Tuesday, October 03, 2006

Here's What Troubles Me

While I think the Washington Times jumped the gun in calling for Speaker Dennis Hastert's resignation before all the facts are out and analyzed -- ABC is still dribbling them out a bit at a time -- Hastert did his case no favors today in his interview with Rush Limbaugh.

Regardless of whether or not Hastert did or didn't know the content of Foley's emails, or when it was that Hastert learned of the more salacious content of the instant messages -- the fact that parents felt the need to contact Congress to stop a Representative's contact with their son should have set off major alarm bells. It was not enough that Hastert was told there was not sex or explicit language in the emails, it was inappropriate for him to drop the matter at the parents' request, with a word to Foley to knock off the behavior.

Hastert, you see, was responsible not just for that one page, but for all the pages. As Kate O'Beirne writes, "One set of parents, who are only concerned with the well-being of their own son, cannot be allowed to decide how aggressively other parents' children are going to be protected."

John Podhoretz suggests Hastert wasn't Foley's boss and did all he could, but I think that lets Hastert off the hook for his responsibility to those minors employed by Congress. Foley may not have been Hastert's responsibility to watch -- but the pages were.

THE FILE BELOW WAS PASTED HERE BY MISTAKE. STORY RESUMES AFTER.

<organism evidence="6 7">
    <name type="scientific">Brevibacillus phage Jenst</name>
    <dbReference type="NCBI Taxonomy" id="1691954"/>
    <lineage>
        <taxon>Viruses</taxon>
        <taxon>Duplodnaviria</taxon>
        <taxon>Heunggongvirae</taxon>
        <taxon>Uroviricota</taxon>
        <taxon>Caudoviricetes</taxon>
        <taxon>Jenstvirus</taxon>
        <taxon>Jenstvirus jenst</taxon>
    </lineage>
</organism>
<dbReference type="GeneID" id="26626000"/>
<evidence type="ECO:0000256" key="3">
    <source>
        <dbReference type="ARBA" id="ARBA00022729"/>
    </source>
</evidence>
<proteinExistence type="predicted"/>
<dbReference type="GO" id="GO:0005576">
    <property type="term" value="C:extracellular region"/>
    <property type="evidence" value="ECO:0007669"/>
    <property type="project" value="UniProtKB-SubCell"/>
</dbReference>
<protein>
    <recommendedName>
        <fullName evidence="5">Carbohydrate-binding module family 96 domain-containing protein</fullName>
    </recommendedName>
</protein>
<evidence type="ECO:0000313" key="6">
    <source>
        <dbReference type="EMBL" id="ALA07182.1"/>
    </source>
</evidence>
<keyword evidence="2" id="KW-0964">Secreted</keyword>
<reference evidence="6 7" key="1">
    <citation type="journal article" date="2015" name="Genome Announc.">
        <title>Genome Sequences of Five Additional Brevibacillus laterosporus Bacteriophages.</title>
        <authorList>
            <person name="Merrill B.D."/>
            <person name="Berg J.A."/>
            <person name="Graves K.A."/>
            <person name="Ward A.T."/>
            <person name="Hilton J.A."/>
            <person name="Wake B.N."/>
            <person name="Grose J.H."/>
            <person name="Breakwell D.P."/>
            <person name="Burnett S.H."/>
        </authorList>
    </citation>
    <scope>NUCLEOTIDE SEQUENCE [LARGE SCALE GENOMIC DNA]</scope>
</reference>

Hastert owed it to all the children -- and the pages are still children -- to look further into why matters had reached such a state that parents had to reach out to another member of Congress to stop the contact. His lack of curiosity -- perhaps a desire not to know the full truth -- is troubling.

Update: Paul Mirengoff of Power Line is on the same wave length:

"...I believe that Hastert had a moral obligation to take action in the face of reports that Foley may have been making inappropriate comments to underage employees of Congress. Actually, it's clear to me that any member of Congress has such an obligation -- who else but a member's colleagues has the power to protect teen-age kids from a predatory Representative? However, as the leader of the House, Hastert had a stronger obligation.

"Even on Hastert's account...he did not meet that obligation. A report that a member of the House was writing "overly friendly" emails (a characterization that raises more questions than it answers) to a page should have prompted Hastert to seek details. He should not have accepted on faith, or on the vague assurances of others, that Foley had not crossed the line."


Post a Comment

<< Home

Newer›  ‹Older